by Jennifer R. Lloyd
(This piece ran as part of a series honoring the 25th anniversary of the St. Mary’s University School of Law clinical programs .)
From inexperienced undergraduate to seasoned alumna, the Hon. Karin Crump (J.D. ’97), Presiding Judge of the 250th District Court in Travis County, credits the civil justice clinical program for the significant role it played in her transformation.
“The Civil Justice Clinic really gave me the opportunity to meet members of our community who were going through the hardest times of their lives, who were truly desperate to have a voice and who otherwise wouldn’t have had that voice, with matters that were … life altering — their children, their homes and their livelihoods,” Crump said.
While she and her classmates were providing legal services to clients in need, she said the clients helped the law students tremendously in their own way.
“They gave us the experiences that we would otherwise not have had before graduation, the real, hands-on courtroom
and trial experiences that so few lawyers receive before they’re licensed,” she said.
Though Crump said she interned at the Bexar County District Attorney’s Office and several law firms, “it was at the clinical program that I believed best trained me for my first job as a lawyer.”
Crump recalled her supervising attorney at the clinic asking her if she was willing to take a case that would require a lot of effort. Up for the challenge, Crump was greeted with boxes and boxes of materials related to a case seeking to terminate parental rights. The case involved a family of four in which the mother was accused of burning her daughter with an iron and the father was accused of knowing about the abuse but not intervening. Their son was not directly abused but observed it. Crump represented the children’s aunt, who had been caring for them for several years.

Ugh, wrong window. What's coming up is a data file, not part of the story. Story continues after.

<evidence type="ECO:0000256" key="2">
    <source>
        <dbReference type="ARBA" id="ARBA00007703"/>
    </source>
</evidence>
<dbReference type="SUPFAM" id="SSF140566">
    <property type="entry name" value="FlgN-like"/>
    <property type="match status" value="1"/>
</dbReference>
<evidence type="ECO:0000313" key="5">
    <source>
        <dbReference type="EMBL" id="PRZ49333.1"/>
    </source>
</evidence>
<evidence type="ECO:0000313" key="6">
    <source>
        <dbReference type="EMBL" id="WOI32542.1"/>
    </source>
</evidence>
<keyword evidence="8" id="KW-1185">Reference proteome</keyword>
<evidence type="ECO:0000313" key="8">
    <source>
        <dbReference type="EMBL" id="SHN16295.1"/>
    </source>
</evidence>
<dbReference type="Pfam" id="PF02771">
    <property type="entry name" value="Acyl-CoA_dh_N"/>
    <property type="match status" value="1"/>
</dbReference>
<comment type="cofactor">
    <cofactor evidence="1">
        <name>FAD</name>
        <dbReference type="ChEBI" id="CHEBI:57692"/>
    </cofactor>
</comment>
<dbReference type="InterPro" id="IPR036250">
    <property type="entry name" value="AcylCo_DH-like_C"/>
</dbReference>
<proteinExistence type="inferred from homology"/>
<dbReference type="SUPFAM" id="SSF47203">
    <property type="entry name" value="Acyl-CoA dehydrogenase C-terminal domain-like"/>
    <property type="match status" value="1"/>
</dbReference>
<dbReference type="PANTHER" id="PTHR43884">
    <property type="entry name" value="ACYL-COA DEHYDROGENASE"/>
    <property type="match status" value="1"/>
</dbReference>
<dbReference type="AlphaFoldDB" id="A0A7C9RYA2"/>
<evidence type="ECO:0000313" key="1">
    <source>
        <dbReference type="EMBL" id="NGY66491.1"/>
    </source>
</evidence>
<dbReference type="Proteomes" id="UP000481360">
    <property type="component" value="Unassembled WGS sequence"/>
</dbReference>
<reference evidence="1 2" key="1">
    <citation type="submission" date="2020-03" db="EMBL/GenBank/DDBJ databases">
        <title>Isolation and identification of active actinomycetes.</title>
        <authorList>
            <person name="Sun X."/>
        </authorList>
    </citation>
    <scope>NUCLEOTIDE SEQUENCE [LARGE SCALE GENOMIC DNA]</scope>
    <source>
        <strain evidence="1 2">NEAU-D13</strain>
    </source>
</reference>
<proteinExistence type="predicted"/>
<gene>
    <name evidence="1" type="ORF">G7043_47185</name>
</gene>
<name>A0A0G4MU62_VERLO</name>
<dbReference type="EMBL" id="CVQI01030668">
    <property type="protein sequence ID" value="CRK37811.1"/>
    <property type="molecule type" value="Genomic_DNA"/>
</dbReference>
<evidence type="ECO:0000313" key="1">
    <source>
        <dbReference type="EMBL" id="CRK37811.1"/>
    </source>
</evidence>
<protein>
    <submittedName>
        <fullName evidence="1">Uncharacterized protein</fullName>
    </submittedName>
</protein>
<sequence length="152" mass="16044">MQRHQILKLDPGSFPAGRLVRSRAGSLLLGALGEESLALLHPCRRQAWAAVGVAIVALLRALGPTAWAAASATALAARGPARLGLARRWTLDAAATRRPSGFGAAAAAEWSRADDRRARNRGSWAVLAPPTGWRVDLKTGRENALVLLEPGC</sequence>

“We knew that it was in the best interest of these kids to live with this aunt who had been taking care of them so well,” said Crump, but, at the time, the case presented a unique legal challenge because the father had not directly abused the children and the son had not been directly abused.
Crump had the chance to argue the case before the Fourth Court of Appeals, which upheld the trial court’s decision to terminate parental rights. Eventually, the aunt adopted the children, and the case influenced Texas law. She also still thinks about that family and how their lives would have been different if the clinic had not been there to take the aunt’s case.
The experience prepared her for her first position with a Dallas firm. The firm had enough confidence in her advocacy abilities that she was sent to her first trial the day she became licensed. She eventually opened her own practice and then became a mediator before being elected to the bench in 2014.
As a judge she deals with landlord-tenant issues, divorces, name changes and other cases similar to those of the clinical program.
Many of those who come before her now are cases that remind her of the clients she represented at the clinic.
“It helps me every day to think back on the clinical experiences and remember how hard it is to go through that.”